For the most accurate results, choose a lab that sends someone to your home to collect samples (instead of you collecting and mailing them). Private DIY testing works OK but does not offer the best precision. It’s sometimes a little cheaper and quicker than lab testing but may not be worth the accuracy you give up.
If radon is your concern, do an air test inside your home first since that’s usually the predominant source. If you’re on public water, contact the supplier with your radon concerns. For well water, use the EPA website or call your local/state environmental health department for names of labs that test for radon in water.

You can test water for possible contaminants such as radon, lead, copper, coliform bacteria, and pesticides. The EPA outlines recommended test situations, especially for private wells.14 For instance:

  • If people in your household keep having gastro-intestinal illness: Test for coliform bacteria
  • If the air indoors has concerning levels of radon or radon is abundant in the area: Test for radon
  • If a dump, landfill, factory, or dry-cleaning business is nearby: Test for VOC, total dissolved solids
  • (TDS), pH, sulfate, chloride, metals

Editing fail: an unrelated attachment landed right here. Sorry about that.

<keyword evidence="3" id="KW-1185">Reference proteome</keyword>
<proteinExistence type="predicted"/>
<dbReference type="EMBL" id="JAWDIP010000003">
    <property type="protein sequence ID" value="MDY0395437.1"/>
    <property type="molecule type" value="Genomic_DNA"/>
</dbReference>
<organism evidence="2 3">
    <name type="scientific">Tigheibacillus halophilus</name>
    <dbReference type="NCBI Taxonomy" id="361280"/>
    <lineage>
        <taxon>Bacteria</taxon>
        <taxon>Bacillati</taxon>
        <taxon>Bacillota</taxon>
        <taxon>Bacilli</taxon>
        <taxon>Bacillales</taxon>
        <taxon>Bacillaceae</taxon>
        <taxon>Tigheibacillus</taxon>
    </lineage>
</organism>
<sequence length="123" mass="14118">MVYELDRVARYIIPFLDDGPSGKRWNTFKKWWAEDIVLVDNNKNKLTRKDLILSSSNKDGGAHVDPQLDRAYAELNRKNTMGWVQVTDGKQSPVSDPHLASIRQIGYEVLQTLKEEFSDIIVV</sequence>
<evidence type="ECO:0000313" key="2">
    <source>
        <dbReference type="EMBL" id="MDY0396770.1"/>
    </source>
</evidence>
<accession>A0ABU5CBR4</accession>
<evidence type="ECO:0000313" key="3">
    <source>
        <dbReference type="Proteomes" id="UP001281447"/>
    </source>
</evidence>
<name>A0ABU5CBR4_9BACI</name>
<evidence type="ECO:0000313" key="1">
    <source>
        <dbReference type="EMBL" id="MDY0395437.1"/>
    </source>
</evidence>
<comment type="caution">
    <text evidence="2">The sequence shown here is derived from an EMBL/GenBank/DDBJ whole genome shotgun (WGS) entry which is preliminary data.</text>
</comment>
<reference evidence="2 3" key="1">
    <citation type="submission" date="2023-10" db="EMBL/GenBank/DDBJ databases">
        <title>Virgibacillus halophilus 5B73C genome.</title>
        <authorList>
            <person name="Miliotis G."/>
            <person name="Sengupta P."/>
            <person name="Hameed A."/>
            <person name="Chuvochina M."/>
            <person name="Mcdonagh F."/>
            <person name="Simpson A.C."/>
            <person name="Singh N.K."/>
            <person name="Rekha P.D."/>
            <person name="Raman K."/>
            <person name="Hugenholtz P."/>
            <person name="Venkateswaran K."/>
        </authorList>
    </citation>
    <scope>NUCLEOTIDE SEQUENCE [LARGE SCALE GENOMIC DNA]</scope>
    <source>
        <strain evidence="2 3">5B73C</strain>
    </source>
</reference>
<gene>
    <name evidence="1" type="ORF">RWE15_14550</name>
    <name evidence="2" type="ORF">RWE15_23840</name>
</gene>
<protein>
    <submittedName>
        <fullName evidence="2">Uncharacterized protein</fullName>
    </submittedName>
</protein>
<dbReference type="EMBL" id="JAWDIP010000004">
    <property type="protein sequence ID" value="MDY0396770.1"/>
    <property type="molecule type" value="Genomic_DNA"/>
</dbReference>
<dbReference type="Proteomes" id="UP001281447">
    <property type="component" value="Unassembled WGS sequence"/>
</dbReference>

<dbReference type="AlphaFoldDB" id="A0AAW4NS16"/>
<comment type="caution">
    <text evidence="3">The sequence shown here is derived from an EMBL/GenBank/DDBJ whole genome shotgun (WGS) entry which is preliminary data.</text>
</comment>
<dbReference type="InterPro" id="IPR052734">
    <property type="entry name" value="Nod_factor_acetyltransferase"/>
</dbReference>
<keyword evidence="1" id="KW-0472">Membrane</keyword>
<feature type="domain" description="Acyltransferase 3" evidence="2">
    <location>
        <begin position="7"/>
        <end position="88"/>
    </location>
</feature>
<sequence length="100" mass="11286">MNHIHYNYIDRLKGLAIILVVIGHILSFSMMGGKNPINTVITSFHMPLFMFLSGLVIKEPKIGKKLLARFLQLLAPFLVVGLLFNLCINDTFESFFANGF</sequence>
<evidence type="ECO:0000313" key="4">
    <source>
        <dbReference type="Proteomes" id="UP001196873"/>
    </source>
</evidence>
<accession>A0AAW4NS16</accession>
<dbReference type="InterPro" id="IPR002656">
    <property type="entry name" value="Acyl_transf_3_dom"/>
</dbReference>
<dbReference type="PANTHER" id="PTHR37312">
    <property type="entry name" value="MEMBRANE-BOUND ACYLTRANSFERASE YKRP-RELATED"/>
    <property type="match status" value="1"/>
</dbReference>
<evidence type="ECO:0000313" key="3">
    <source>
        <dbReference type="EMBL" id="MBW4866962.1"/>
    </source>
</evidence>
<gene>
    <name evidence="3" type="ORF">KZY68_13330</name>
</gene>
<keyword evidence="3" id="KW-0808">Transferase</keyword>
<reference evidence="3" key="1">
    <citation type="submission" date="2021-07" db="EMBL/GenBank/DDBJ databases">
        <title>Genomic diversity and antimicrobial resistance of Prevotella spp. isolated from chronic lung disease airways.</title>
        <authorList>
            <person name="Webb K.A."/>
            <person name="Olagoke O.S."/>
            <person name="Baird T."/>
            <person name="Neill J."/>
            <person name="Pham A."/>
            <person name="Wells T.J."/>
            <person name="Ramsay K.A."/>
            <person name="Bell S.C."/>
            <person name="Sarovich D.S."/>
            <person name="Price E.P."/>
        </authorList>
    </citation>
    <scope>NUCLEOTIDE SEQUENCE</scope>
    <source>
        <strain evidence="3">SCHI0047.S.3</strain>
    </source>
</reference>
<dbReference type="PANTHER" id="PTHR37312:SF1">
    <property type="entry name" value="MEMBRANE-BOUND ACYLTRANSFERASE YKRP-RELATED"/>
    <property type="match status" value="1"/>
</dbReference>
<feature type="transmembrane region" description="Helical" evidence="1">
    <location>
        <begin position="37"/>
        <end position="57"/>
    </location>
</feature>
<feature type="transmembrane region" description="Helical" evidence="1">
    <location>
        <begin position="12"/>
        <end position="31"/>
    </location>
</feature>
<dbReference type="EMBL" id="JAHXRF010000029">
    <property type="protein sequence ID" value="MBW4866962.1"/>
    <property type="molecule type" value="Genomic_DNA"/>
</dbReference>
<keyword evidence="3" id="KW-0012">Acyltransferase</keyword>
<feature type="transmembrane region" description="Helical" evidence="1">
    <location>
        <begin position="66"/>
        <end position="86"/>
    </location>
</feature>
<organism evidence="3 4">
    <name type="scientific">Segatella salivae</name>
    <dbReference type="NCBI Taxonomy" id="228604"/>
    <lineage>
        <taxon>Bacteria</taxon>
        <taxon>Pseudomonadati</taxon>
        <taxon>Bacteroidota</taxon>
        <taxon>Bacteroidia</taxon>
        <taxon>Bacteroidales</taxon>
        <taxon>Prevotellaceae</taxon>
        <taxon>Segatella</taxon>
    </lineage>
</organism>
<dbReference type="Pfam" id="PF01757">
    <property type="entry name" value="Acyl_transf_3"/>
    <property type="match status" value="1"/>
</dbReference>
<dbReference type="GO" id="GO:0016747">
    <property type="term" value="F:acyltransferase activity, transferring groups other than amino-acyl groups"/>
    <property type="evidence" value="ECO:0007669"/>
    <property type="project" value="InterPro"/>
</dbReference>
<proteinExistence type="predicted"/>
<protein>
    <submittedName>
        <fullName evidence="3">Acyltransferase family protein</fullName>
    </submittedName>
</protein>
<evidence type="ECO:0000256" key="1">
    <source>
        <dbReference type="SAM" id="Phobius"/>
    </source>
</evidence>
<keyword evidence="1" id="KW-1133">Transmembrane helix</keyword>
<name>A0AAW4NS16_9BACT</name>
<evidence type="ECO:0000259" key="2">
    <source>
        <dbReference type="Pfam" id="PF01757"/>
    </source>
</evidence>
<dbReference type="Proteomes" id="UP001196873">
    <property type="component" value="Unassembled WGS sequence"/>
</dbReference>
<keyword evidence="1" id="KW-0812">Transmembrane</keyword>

Federal and state regulations require that localities test the public water supply regularly. However, there are good reasons to self-test even if you get your water from a public supply. Localities do not always keep up with regulations, and not all municipalities can be trusted (looking at you, Flint). Plus, your drinking water can become an issue after it leaves the public system, such as if bacteria flourishes inside the pipes in your home.

How to DIY: One option is to go with kits such as the Safe Home test for lead. It is pass/fail, based on the EPA action level of 0.015 ppm. You buy these tests online or in person, follow the directions, and get results in about 10 minutes.

Kits such as the SimpleWater Tap Score Advanced City Water test for more than 100 contaminants, including lead, arsenic, chlorines, E. coli bacteria, and coliform bacteria. The SimpleWater kit covers both well and city water. You get results within five days.

For the best accuracy, follow directions such as using first-draw water—the first water coming out of your pipes after sitting there overnight.

Hiring an Expert: Your local health department may test for free, so reach out. Otherwise, contact your water supplier or a lab. Many water suppliers don’t test for free (or at all) but might be able to give you names of labs.